This is a question I’ve found myself pondering on more than one occasion…

Make no mistake: I’ve come to understand that it’s the characters that drive the plot, not the other way around. Characters have to make decisions and take actions, not just react to the problems they encounter. A good story focuses on the character and how the things they face affect them, change them, and help them grow.

But you can’t just have a great character and do nothing with them. That’s like having a million dollars stuffed under your mattress. Unless you give readers a good story to go along with the great characters, you’ll do the character you’ve created a disservice.

I sat down with a few of my friends—authors and editors—and talked about this debate.

What are your thoughts on this debate? Drop a comment below and tell me what you think…

The Panelists

Maura van der Linden: My publishing career started in technical non-fiction with one solo book on Software Security Testing and a contribution to a study guide for a software security certification. I then moved to writing small-press fiction under a pen name and began editing for several of my publishers. With the advantage of being both a life-long reader and a bit of a grammar geek, I discovered I really enjoyed editing and helping develop an author’s work without taking it over.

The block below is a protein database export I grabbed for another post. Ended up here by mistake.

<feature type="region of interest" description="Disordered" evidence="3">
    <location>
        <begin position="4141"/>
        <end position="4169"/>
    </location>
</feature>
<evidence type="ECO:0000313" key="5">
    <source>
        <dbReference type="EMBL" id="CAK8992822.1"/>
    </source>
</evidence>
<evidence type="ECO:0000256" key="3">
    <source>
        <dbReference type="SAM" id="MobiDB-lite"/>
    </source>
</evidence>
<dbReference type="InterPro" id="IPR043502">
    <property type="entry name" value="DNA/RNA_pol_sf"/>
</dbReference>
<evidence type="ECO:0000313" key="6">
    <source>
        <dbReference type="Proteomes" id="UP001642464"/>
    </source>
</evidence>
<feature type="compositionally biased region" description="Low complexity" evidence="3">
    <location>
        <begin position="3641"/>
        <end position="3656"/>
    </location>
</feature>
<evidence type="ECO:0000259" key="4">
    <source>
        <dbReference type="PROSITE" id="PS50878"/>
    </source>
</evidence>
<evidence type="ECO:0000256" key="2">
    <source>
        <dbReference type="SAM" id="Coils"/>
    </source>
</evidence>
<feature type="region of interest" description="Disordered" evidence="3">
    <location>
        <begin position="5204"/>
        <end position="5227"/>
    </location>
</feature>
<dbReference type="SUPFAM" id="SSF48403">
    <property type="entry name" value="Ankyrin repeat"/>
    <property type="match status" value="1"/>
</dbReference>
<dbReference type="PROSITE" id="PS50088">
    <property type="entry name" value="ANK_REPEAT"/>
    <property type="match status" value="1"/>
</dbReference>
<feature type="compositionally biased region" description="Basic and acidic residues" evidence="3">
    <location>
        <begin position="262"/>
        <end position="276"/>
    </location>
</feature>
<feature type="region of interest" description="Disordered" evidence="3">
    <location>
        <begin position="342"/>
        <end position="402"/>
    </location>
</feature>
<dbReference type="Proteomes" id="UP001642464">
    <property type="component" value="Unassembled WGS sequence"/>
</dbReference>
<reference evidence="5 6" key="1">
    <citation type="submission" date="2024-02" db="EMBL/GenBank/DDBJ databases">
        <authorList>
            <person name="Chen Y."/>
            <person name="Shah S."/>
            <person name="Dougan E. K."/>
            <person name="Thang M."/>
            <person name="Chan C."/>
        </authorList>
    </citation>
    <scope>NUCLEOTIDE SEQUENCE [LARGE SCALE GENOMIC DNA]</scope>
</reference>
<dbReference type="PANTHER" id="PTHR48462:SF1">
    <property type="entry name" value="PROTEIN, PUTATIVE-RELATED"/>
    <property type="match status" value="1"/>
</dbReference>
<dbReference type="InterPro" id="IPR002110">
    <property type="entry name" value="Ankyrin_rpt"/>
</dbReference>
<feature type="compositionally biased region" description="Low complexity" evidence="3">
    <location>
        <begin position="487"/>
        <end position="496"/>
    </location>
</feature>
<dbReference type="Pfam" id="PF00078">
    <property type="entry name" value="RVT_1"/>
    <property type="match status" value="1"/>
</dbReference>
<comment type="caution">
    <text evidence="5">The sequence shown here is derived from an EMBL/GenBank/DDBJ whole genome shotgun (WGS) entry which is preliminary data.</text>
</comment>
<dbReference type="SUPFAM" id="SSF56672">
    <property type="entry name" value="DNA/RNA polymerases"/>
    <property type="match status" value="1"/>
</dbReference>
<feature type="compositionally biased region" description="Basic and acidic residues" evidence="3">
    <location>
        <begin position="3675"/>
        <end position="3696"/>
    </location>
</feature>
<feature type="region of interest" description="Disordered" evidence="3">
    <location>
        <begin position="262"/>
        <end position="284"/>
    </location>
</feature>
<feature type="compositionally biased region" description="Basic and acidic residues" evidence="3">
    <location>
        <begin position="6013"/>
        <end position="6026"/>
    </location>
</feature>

I enjoy the challenges of polishing stories and books without detracting from their author’s voice or intent. I guess I really love editing works of fiction.



G.G. Silverman:

G.G. Silverman lives north of Seattle with her husband and dog, both of whom are ridiculously adorable. When she isn’t writing, she loves to explore the mossy woods and wind-swept coast of the Pacific Northwest, which provide moody inspiration for all her stories. She also enjoys bouts of inappropriate laughter, and hates wind chimes because they remind her of horror movies.

She holds a BFA from the Massachusetts College of Art and also completed the Writing for Children program at the University of Washington. She has attended the Martha’s Vineyard Institute for Creative Writing, the Oregon Coast Children’s Book Writer’s Workshop, and the Big Sur Writer’s Workshop.




E.M. Whittaker:

E.M. began writing when she turned 13, starting with fanfiction stories on RPGamer, Forfeit Island, and After growing her fanbase through these mediums, E.M. considered fictional writing after creating original characters and backstories within fandom universes. After extensive encouragement, E.M. plunged into original writing in 2012, specializing in paranormal mystery, urban fantasy and psychological thrillers.